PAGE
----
Outsourcing tax planning and preparation to a qualified certified public accountant (CPA) or other financial professional who may be helping with your business will not only free up time, but that expertise may reduce your tax liability.
4. Look into funding and investments options
Why not investigate bank loans, angel investors, and government grants? By accessing extra funds you can put back into your business and grow and scale.
It’s important to assess the pros and cons of each funding source, and to also evaluate the benefit they can bring to the business.
5. Educate yourself on risk management
Identifying and mitigating risk is something every small business needs to do, but it can feel like a big, scary thing and so we put it off.
Of course, it’s not possible to predict every crisis or risk that might come your way, but there are some obvious issues that you can plan for, such as you becoming unwell and unable to work, increased interest rates that affect any loans, a cybersecurity issue, or a natural disaster.
Having some contingency plans in place will soften the blows that come from these issues and help you get back on your feet without too many lasting consequences.
6. Create succession and exit plans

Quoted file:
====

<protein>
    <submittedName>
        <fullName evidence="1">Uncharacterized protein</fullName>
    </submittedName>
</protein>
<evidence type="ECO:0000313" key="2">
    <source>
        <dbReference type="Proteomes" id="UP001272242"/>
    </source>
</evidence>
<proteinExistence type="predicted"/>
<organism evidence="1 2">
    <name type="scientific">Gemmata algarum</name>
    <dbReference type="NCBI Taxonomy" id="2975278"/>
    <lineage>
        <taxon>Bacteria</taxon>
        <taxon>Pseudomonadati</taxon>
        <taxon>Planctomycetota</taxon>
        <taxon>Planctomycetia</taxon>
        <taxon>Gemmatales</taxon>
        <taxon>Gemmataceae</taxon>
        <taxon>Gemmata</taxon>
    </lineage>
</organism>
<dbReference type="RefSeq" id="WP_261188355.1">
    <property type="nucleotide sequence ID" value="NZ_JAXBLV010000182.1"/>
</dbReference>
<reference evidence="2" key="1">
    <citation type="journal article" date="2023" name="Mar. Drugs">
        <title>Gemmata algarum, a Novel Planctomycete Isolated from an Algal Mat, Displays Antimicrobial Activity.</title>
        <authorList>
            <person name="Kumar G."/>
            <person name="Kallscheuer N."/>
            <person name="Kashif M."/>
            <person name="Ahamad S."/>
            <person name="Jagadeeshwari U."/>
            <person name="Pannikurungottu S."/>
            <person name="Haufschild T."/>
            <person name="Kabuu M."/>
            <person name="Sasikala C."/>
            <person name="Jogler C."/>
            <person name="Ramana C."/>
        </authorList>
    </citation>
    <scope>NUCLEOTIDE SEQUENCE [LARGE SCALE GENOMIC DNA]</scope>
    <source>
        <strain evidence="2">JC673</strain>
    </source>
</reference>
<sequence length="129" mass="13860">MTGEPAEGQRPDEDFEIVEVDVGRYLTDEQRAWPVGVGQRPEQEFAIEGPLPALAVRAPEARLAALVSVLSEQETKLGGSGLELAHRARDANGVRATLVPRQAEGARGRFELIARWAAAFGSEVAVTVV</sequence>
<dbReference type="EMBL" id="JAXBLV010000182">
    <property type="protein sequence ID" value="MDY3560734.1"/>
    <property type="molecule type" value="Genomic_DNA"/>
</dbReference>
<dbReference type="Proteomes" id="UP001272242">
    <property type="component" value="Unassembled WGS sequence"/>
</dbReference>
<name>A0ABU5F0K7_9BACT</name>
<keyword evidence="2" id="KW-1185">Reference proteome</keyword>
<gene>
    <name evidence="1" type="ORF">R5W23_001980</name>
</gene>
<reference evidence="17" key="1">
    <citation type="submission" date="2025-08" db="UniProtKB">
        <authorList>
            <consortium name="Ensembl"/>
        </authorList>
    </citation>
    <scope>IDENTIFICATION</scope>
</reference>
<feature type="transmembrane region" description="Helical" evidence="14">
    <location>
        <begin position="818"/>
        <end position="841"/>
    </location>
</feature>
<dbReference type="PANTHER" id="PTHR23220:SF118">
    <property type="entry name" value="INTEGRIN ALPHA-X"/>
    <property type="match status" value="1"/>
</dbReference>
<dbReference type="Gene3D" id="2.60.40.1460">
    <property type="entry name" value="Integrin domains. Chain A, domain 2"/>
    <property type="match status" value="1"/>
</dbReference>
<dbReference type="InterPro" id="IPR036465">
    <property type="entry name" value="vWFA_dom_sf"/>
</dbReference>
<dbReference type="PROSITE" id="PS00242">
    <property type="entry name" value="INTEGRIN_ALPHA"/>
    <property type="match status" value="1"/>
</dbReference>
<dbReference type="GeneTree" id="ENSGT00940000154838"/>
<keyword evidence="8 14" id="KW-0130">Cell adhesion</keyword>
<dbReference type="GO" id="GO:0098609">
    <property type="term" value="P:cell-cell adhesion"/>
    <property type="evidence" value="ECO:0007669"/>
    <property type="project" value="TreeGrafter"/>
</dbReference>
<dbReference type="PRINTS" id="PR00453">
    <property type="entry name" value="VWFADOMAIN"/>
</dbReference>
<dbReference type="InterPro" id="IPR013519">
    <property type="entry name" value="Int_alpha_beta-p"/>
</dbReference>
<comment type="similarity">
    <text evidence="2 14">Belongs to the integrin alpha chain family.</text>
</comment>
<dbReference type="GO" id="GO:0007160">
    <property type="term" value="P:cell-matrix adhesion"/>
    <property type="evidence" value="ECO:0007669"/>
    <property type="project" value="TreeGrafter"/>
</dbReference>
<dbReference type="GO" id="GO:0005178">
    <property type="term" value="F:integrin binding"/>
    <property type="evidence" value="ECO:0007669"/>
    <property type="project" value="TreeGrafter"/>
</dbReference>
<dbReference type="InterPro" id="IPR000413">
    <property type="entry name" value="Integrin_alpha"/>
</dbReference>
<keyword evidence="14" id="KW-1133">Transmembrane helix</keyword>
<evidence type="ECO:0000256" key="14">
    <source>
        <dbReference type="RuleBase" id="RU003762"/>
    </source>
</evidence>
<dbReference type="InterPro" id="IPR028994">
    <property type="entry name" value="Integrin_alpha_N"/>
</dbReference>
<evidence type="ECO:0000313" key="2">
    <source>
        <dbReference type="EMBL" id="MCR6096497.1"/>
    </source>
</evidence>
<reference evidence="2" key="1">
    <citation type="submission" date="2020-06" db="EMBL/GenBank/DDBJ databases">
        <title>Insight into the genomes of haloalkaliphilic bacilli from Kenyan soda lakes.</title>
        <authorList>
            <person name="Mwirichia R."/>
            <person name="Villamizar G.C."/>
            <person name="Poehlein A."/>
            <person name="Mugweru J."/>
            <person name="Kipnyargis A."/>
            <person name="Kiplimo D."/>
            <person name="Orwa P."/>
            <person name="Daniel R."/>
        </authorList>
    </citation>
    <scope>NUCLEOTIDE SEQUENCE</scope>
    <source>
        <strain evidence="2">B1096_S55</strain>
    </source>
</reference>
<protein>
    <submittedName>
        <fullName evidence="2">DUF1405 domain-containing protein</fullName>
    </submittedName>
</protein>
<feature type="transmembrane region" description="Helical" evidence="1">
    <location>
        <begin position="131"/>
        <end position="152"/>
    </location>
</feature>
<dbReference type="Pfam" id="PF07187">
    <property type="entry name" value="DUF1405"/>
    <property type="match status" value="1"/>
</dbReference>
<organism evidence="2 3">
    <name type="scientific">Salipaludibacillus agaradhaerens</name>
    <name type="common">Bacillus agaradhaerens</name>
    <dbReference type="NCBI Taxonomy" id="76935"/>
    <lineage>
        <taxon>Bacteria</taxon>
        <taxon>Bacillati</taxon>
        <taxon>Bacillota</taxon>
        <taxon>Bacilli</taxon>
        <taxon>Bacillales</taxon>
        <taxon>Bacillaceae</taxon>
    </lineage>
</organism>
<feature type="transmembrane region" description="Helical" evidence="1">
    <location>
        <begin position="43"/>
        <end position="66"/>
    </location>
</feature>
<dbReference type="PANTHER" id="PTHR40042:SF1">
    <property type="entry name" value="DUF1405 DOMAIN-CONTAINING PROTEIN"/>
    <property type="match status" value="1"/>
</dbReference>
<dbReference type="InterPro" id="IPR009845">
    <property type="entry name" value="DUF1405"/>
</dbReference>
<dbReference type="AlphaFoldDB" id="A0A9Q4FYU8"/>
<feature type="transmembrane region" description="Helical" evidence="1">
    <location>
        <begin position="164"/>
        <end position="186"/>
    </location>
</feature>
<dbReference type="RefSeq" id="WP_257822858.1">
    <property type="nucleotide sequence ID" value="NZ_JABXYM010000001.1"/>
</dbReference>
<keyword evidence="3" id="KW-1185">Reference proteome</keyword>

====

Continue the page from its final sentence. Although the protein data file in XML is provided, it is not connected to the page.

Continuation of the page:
You might not want to think about succession or exit plans – this business is YOUR baby after all!
But you really can benefit from taking the time to consider what option you might have for selling your business, passing it on through a succession plan, or simply walking away.
When deciding whether to sell, close or pass along the company you’ve built, think about what you would want on a personal AND business level (are you happy to just walk away with all the assets, or do you want to sell for a good price?)
7. Outsource where you can, hire when you need to
Newsflash!!! You can’t always do it all yourself. I know you’re amazing, you’re passionate, and at times the thought of paying out money to have someone else do things for your business feels counterproductive.
But, by being smart about hiring the right help, you can really grow your business.
For example, a great VA can help you manage your diary and your inbox, offer you project management support, assist with keeping your accounting up to date, and can even help with personal tasks.
Train your employees well, or look for the right contractors, and you’ll soon notice how much extra time and space you now have for actually making more sales, and more money!
8. Invest in Marketing
Another area where you sometimes have to spend money to make money. Marketing and promotions are a vital area to focus on if you want to have a thriving business. But you need to know how much you can invest and what the returns on those investments might be.
9. Look for the ‘easy wins’
Sometimes being money smart isn’t all about big investments or complicated strategies. Often, good money management comes from the small wins you can leverage.
- look at your claimable expenses – if your business needs to purchase goods, you should do within the right time frame to get the taxes back in the year
- stop unnecessary subscriptions/tools/software’s
- consider new implementations of processes or platforms that will help streamline any repetitive tasks, or save you money in the long run